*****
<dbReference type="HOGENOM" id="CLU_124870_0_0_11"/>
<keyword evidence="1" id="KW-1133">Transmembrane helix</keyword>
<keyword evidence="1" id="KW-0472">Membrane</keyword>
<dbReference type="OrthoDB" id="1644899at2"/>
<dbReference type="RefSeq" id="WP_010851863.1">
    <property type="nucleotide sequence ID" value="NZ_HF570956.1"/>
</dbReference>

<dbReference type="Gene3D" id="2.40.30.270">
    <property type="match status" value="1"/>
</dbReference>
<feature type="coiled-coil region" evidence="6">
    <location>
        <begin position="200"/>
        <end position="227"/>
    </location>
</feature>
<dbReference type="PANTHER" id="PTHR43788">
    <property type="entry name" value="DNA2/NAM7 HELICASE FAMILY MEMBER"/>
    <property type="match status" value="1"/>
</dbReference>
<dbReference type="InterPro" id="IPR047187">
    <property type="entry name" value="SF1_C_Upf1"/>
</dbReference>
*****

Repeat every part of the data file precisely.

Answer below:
<dbReference type="HOGENOM" id="CLU_124870_0_0_11"/>
<keyword evidence="1" id="KW-1133">Transmembrane helix</keyword>
<keyword evidence="1" id="KW-0472">Membrane</keyword>
<dbReference type="OrthoDB" id="1644899at2"/>
<dbReference type="RefSeq" id="WP_010851863.1">
    <property type="nucleotide sequence ID" value="NZ_HF570956.1"/>
</dbReference>

<dbReference type="Gene3D" id="2.40.30.270">
    <property type="match status" value="1"/>
</dbReference>
<feature type="coiled-coil region" evidence="6">
    <location>
        <begin position="200"/>
        <end position="227"/>
    </location>
</feature>
<dbReference type="PANTHER" id="PTHR43788">
    <property type="entry name" value="DNA2/NAM7 HELICASE FAMILY MEMBER"/>
    <property type="match status" value="1"/>
</dbReference>
<dbReference type="InterPro" id="IPR047187">
    <property type="entry name" value="SF1_C_Upf1"/>
</dbReference>